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  • Measles

    Vaccination is your best protection.

    Contact your healthcare provider or pharmacy to get measles vaccine. View our children’s vaccines and adults’ vaccines pages to learn more.

    For help finding immunizations and healthcare, view our Medical, Behavioral Health, and Dental Care Options brochure. Also available in Español (Spanish)Русский (Russian), and Українська (Ukrainian).

    Measles Infographic

    Measles is a viral disease that spreads easily from person to person.

    Because of vaccine, measles is rare in the United States. It is still common in many other countries. Unvaccinated travelers can bring measles to the United States, where they expose others. High vaccination levels are critical to prevent measles from spreading.

    What are the symptoms?

    Measles usually appears in 2 stages. First, the person develops a fever, runny nose, and cough. After about 3 days, a raised, red, spotty rash develops. The rash starts on the face and spreads downward, covering the body, arms, and legs. Symptoms usually appear about 8–12 days after exposure.

    View Measles: What You Should Know. Also available in:

    View Measles Outbreak Information for Parents.

    What should I do?

    If you or your child have measles symptoms, stay home and avoid having visitors until you talk with your healthcare provider. Make special arrangements with your healthcare provider before you visit their office.

    How serious is measles?

    Measles is a serious disease that can lead to hospitalization and even death. Measles can cause serious problems like pneumonia, ear infections, and permanent brain damage. Complications are more common in children under 5 years old and adults over 20 years old. Measles can be especially severe in people with weak immune systems.

    In pregnancy, measles increases the risk of premature labor, miscarriage, and low-birth weight babies.

    How does it spread?

    Measles is very contagious. It spreads through tiny droplets from the nose and mouth when an infected person coughs or sneezes. You can catch measles when you breathe in these droplets or by direct contact with an infected person.

    The measles virus can survive in the air for up to 2 hours after a person with measles has been in the area. You can’t get measles more than once.

    Is there a measles vaccine?

    Yes. It comes bundled in the measles, mumps and rubella (MMR) vaccine. MMR vaccine is very effective against measles. About 95% of people get protection after a single dose. Two doses protect 99% of people.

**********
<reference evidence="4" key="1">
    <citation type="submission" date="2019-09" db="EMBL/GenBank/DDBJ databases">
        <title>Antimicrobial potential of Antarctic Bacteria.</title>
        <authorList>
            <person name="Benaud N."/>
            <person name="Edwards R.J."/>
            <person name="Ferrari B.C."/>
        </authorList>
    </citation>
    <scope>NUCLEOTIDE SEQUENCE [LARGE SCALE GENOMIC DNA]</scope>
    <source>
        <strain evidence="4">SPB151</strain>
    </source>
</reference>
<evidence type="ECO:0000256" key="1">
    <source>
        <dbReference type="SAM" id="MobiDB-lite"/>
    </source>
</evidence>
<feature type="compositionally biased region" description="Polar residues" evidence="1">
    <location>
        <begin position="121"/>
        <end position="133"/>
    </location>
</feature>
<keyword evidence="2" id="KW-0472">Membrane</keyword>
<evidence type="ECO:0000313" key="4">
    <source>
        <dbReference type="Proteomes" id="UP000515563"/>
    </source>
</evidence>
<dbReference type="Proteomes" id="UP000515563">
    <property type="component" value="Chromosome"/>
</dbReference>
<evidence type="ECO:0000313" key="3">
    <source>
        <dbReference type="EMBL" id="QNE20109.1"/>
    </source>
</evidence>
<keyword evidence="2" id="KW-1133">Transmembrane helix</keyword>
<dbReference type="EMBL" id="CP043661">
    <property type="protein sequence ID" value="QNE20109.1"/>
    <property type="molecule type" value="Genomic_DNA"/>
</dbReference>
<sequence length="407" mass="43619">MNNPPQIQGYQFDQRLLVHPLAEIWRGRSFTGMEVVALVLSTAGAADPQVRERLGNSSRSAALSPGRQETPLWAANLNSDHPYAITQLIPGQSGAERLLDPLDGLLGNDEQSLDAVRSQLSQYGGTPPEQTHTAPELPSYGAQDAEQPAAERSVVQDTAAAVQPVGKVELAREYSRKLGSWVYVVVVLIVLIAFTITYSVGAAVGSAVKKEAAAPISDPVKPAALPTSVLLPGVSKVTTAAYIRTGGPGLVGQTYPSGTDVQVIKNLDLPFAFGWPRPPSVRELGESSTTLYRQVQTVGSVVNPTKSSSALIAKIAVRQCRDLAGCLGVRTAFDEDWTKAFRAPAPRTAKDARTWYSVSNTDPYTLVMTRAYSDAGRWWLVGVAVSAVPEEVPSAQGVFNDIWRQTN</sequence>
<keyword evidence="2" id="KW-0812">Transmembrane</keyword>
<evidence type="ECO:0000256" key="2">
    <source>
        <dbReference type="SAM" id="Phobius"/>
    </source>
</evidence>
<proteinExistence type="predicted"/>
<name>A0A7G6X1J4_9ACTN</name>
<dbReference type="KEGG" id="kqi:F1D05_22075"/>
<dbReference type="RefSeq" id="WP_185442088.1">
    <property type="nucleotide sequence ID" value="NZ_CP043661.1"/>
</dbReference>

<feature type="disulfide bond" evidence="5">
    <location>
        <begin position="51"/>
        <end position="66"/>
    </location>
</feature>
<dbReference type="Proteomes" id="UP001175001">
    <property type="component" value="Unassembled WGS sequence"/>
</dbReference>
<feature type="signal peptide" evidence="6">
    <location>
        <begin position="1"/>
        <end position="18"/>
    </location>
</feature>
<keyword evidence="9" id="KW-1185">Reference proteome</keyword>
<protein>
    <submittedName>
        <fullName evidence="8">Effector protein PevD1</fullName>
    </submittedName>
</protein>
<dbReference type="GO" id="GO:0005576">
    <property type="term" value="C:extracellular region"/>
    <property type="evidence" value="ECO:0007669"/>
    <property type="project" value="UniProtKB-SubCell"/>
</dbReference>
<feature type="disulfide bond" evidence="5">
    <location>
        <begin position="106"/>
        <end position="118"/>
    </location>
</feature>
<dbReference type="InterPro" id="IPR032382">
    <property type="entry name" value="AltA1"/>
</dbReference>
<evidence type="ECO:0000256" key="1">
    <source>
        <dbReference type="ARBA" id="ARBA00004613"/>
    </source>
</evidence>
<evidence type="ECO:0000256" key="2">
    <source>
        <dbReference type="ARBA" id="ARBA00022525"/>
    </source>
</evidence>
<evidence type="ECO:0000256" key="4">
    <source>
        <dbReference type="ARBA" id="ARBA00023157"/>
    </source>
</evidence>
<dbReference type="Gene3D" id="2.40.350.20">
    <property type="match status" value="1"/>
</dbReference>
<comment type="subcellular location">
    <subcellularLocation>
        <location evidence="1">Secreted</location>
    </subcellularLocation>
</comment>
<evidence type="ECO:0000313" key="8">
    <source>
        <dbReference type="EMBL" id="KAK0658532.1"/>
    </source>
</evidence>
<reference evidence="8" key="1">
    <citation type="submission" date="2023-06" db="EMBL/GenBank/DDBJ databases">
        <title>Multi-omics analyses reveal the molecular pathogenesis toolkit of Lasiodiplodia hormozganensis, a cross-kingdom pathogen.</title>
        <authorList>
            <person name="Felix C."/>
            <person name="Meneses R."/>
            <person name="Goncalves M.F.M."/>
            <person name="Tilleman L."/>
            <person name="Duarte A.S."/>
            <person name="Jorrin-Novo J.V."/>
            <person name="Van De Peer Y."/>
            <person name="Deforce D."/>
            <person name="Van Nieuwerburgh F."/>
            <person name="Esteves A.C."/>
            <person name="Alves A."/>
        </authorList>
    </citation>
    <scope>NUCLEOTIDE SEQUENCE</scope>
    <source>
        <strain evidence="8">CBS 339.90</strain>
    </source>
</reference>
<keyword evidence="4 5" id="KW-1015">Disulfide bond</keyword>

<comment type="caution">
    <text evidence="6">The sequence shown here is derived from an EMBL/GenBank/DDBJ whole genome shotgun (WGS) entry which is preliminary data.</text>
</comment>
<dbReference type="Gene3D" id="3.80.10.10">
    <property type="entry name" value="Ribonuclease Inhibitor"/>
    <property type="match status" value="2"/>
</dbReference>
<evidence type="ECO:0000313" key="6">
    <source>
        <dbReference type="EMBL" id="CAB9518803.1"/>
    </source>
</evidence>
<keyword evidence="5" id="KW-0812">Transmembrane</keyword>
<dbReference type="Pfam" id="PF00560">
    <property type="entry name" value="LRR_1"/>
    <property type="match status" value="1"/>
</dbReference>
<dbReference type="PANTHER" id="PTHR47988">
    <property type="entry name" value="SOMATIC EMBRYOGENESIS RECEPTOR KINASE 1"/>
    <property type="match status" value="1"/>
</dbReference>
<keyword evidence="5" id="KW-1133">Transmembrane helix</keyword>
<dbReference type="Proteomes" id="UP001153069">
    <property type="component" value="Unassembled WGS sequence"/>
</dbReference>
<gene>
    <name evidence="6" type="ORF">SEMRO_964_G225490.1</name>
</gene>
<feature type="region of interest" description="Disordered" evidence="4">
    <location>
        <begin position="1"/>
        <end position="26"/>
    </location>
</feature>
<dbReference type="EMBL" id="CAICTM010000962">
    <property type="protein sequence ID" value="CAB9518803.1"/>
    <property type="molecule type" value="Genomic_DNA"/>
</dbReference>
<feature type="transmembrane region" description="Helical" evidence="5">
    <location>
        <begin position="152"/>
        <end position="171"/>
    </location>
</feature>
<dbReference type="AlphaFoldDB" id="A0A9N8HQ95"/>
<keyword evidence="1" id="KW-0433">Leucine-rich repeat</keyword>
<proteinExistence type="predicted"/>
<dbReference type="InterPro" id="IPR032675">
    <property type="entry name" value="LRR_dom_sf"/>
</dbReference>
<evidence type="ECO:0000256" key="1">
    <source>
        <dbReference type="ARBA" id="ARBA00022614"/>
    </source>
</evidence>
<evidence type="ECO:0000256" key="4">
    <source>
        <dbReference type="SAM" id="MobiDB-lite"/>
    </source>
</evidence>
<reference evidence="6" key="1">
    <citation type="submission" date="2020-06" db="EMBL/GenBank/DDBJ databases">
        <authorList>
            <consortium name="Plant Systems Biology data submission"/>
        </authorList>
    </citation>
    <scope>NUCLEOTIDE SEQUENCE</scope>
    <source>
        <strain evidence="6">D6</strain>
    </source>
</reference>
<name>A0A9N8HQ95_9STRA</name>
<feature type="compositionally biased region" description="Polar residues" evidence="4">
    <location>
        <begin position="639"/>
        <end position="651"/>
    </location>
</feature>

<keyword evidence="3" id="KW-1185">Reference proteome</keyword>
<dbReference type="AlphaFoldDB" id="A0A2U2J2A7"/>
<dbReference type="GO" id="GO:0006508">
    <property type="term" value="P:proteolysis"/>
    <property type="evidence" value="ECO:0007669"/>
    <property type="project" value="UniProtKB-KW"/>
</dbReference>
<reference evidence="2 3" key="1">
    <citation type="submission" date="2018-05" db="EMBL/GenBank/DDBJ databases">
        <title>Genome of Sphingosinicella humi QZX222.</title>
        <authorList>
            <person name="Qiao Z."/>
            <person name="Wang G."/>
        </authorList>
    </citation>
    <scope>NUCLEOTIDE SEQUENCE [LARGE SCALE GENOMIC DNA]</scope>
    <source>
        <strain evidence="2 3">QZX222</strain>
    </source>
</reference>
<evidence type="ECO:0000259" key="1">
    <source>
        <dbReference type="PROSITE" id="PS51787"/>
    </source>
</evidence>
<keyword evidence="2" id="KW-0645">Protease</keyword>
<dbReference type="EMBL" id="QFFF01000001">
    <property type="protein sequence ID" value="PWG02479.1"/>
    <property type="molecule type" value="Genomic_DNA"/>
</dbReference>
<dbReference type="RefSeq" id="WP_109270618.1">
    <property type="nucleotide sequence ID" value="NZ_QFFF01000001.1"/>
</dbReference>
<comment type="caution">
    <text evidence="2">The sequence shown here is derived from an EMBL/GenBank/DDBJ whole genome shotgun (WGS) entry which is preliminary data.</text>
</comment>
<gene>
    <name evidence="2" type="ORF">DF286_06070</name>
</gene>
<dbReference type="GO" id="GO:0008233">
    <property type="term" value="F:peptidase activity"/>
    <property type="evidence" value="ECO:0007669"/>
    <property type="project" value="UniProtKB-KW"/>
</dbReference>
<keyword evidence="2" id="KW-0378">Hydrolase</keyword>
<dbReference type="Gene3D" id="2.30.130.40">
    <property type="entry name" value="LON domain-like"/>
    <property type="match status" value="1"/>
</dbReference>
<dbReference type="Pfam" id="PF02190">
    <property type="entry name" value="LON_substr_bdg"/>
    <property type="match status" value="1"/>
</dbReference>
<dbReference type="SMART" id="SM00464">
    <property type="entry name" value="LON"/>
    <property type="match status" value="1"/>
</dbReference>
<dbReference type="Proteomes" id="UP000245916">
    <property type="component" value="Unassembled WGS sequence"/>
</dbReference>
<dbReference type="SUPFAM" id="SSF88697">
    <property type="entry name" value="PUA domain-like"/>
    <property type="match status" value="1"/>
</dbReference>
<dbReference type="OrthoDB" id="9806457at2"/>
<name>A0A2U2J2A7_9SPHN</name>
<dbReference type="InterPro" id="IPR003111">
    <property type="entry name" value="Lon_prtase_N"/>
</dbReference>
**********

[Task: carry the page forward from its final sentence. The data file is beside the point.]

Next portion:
Children should get 2 doses of MMR—the first at 12–15 months old and the second at 4–6 years old. Children can get the second dose of MMR as soon as 4 weeks after the first dose. Children need the second dose before they start school.

    • Adults born in 1957 or later should have 2 doses of MMR vaccine.
    • People born before 1957 are often immune, but should consider getting at least 1 dose of MMR vaccine.
    • Women who plan to have children and are not immune to measles should get 1 dose of MMR vaccine at least 4 weeks before pregnancy.

    My child isn’t old enough for the vaccine. What should I do?

    Children who can’t get the vaccine because they are under 1 year old need to have a ring of protection around them. That means everybody they come in contact with should be vaccinated—family, childcare workers, friends, community.

    If you are worried about your child, you might feel better if you avoid contact with the public if measles has been found in the community. You can call your child’s healthcare provider if you have concerns or questions. 

    Babies 6–12 months old should receive MMR vaccine if they are traveling to areas of the world where measles epidemics occur. We do not recommend babies under 12 months get vaccine for local travel. 

    What should I do if my child is in preschool or childcare?

    Children in childcare who are 12 months–6 years old need 1 dose of MMR vaccine. It is safe for them to attend if they have received it. 

    How long is a person contagious?

    A person can pass measles to others 4 days before their rash appears until 4 days after it appears.

    How is measles diagnosed?

    A doctor can diagnose measles with a physical exam and lab tests. Measles is so rare in the United States that many doctors have never seen the disease. Since many viruses can cause a rash, lab tests are essential.

    How is measles treated?

    No specific treatment for measles exists. People with measles need to rest and drink fluids to stay hydrated. Some people may also need treatment for diarrhea, ear infections, or pneumonia.

    What should I do if I think I’ve been exposed to measles?

    • Call your healthcare provider right away to see if you need vaccine.
    • For unvaccinated people, MMR offers protection within 3 days of exposure to measles.
    • People who can’t get the vaccine can receive antibody treatment up to 6 days after exposure. This may not prevent measles, but it can make the disease milder.

    What should travelers do?

    • Measles is more common in other parts of the world. Travelers should get the vaccine before leaving the United States.
    • Children 1 year or older should get 2 doses of MMR vaccine at least 28 days apart or a blood test showing immunity.
    • Children 6–11 months old should get 1 dose of MMR vaccine before traveling. These children will still need 2 doses of MMR vaccine at 12–15 months old and 4–6 years old.

    Will wearing a mask protect me from catching measles?

    Masks are ineffective against measles. The best way to protect yourself and those around you is MMR vaccine. 

    Where can I get more information?

    Talk with your healthcare provider or call us at (253) 649-1412.


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